This is the seventh and final part in a multi-part blog series about leaving the congregation I served.
On my last day at the congregation, I packed up my last bags, looked around one final time, and walked out the door with my family. Never an after-church napper, when we got home that day I crashed on the couch.
I thought that would be the end. I had given myself a week between positions, mostly to catch up on stuff around the house. I knew I would still have some processing to do but there were still elements of it that surprised me nonetheless.
I was surprised by how different my facebook feed looked. Over 100 congregants had friended me over the years. Though I had chosen not to unfriend them, I put them all on restricted status so that they would only see my public posts, and I unfollowed them so they would no longer show up in my newsfeed. I never truly understood how lonely ministry is until I saw my newsfeed over the next few days after I left, for it was filled with updates from people I hardly knew.
I also found myself struggling with my role in the larger community. Prior to leaving, I had been consulted by both media and justice organizations asking for my opinion or involvement on a variety of topics. Because I’ve stayed in town, I have realized that it is better for me to get involved in new social justice organizations so that I can create a new role for myself in these regards.
I have also realized that my departure from the congregation while still staying in town is much more difficult for the congregants at the church I served than it is for me. I am easily able to make small-talk when our paths cross, but I know it is hard for them to not fill me in on the latest at church and in their own lives. They struggle to maintain boundaries and this means they err on the side of not saying much and not asking me questions about how I am doing. This is probably exacerbated by the fact that they will be without a minister for several more months.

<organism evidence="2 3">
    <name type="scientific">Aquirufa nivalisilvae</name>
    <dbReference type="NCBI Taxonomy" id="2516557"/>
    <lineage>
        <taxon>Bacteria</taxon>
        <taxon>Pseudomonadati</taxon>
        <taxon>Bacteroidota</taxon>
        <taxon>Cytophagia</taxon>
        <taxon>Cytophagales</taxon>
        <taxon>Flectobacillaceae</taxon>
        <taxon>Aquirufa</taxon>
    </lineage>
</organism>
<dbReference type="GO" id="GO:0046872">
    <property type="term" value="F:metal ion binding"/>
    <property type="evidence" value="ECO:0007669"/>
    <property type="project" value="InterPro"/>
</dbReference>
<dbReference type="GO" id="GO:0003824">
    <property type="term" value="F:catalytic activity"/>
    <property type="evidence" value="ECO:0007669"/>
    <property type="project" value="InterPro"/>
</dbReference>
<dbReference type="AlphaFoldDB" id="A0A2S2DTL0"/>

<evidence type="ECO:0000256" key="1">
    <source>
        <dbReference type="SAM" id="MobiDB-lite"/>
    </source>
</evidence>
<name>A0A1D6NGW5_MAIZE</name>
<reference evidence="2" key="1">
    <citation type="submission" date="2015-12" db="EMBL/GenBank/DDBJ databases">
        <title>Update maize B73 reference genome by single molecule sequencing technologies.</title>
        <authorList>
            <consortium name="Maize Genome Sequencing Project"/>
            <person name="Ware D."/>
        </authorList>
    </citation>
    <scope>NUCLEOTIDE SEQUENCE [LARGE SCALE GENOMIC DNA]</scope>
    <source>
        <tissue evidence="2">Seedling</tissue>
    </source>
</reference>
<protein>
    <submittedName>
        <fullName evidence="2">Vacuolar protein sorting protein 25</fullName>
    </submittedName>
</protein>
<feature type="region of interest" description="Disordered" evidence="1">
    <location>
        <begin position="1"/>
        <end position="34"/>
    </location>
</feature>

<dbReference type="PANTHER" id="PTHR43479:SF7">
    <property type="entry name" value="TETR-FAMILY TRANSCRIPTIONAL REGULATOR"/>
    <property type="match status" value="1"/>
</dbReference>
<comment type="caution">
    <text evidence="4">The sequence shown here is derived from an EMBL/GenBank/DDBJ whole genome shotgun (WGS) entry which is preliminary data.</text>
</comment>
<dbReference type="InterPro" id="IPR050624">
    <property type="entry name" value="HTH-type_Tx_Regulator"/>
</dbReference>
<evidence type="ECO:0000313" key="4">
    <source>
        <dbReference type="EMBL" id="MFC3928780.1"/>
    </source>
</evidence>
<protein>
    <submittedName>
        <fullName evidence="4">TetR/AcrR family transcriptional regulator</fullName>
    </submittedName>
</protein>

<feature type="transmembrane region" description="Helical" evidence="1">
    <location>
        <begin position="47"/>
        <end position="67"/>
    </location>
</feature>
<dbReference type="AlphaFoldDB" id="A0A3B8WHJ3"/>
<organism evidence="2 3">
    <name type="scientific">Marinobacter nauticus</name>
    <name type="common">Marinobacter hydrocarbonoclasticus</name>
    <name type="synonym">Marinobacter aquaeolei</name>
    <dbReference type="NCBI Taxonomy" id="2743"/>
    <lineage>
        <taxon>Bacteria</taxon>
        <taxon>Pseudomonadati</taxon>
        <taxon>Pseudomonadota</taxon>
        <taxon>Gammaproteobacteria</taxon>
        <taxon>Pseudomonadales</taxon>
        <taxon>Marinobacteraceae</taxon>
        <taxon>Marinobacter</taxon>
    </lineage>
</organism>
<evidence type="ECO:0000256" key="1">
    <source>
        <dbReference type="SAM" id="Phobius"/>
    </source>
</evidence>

But the most surprising struggle for me is in my identity. I am no longer the minister of a congregation. For some people, this seems to mean that I am no longer a minister. But I am still a minister, even if I don’t fit into an easily identifiable box the way I used to. This gives me sympathy for the rest of you community ministers out there – I frequently find myself explaining to people that I am still a minister, even though I no longer serve a single congregation.
Two months after I have officially left, I continue to be surprised by how my leaving process progresses internally. This blog has been in process, in various stages and pieces, for the past four months. I started it two months before I left. I’ve decided that, though my process may continue, the blog needs to end and be published.
The changes in myself in these past four months have been intense. It has been a rollercoaster of emotions. And, at the same time, I am blissfully happy in my new vocation. I know that it was time for me to leave, as emotional as the process was. I am not sure whether I left a year too early, or a year too late. Or maybe, possibly, I hit it at just the right moment.
If you are leaving, or are contemplating leaving the church you serve, you have my love and my sympathy. I can tell you that it will teach you a lot about yourself. And that, if you are in a situation where you are able to be present to the bitter and to the sweet, it can be a gift both to your ministry and to the church you serve. May you and your congregants, present, past and future, be so blessed.